The Red Shoes (1948) – R.J.B.

Mad about Men (1954) – T.R.B.

Shurlock Era Films

All That Heaven Allows (1955) – P.W.

Artists and Models (1955) – J.R.B.

Jupiter’s Darling (1955) – T.R.B.

Kismet (1955) – R.J.B.

The Tender Trap (1955) – J.R.B

High Society (1956) – T.R.B

You Can’t Run Away From It (1956) – T.R.B.

Operation Mad Ball (1957) – J.R.B.

The Pajama Game (1957) – R.J.B.

The Proud Rebel (1958) – T.R.B.

South Pacific (1958) – T.R.B.

Teacher’s Pet (1958) – R.J.B.

Five Pennies (1959) – T.R.B.

It Happened to Jane (1959) – T.R.B.

Some Like It Hot (1959) – T.R.B.

The Wackiest Ship in the Army (1960) – T.R.B.

Come September (1961) – J.R.B.

The Guns of Navarone (1961) – J.R.B.

The Pleasure of His Company (1961) – T.O.B

Mr. Hobbs Takes a Vacation (1962) – T.R.B.

The Moon-Spinners (1964) – T.R.B.

Paris When It Sizzles (1964) – R.J.B.

The Trouble with Angels (1966) – T.R.B.

Yours, Mine and Ours (1968) – T.R.B.

Rating System Era Films

Chitty Chitty Bang Bang (1968) – T.R.B.

Hello Down There (1969) – T.R.B.

Star Wars: Episode IV – A New Hope (1977) – T.R.B. and R.J.B.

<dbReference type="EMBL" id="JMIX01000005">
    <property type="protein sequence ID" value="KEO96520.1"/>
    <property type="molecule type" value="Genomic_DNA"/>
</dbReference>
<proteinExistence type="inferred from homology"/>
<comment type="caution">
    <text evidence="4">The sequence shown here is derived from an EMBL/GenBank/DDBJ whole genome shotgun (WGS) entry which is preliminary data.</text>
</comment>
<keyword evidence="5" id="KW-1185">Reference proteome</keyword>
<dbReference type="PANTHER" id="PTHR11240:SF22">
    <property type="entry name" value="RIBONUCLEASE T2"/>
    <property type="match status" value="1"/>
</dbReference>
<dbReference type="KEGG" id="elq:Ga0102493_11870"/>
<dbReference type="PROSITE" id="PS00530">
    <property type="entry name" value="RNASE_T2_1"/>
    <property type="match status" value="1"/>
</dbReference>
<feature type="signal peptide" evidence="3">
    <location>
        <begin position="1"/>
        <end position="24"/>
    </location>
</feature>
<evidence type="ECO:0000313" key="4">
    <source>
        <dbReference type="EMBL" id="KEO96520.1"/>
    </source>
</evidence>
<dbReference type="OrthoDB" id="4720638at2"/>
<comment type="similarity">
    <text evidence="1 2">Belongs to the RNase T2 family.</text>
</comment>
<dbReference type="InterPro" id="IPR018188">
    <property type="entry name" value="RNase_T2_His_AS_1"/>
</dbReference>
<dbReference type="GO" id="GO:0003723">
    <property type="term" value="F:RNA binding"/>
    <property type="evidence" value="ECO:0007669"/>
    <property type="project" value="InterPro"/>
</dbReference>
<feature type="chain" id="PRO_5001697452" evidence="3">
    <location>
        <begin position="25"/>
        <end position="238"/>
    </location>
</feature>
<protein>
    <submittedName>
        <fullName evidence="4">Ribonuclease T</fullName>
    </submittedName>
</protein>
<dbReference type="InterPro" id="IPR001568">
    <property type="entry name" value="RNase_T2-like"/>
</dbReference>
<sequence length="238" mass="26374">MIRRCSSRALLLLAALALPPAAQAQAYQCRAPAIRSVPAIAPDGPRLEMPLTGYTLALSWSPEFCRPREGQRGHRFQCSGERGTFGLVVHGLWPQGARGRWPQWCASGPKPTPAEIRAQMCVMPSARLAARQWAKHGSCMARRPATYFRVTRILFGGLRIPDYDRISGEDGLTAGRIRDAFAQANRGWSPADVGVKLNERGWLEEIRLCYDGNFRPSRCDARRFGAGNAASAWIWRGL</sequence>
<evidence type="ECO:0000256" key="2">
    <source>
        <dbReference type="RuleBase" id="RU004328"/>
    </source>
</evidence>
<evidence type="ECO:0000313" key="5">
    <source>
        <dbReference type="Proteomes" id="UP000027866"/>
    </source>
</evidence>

Star Wars: Episode V – The Empire Strikes Back (1980) – T.R.B. and R.J.B.

Star Wars: Episode VI- Return of the Jedi (1983) – T.R.B. and R.J.B.

The River (1984) – T.R.B.

American Gothic (1987) – T.R.B.

The Little Mermaid (1989) – R.J.B.

Beauty and the Beast (1991) – R.J.B

Aladdin (1992) – R.J.B.

The Lion King (1994) – R.J.B.

Miracle on 34th Street (1994) – T.R.B.

Pocahontas (1995) – R.J.B.

The Hunchback of Notre Dame (1996) – R.J.B.

Mulan (1998) – R.J.B.


Gosford Park (2001) – M.C.Q.

The Man Who Invented Christmas (2017) – T.R.B.

Proposed Code Films

Phantom by Maury Yeston and Arthur Kopit as a 1939 film – R.J.B.

The Phantom of the Opera by Andrew Lloyd Webber as a 1949 Film – T.R.B.

The Lord of the Rings as a Warner Bros. film – C.W.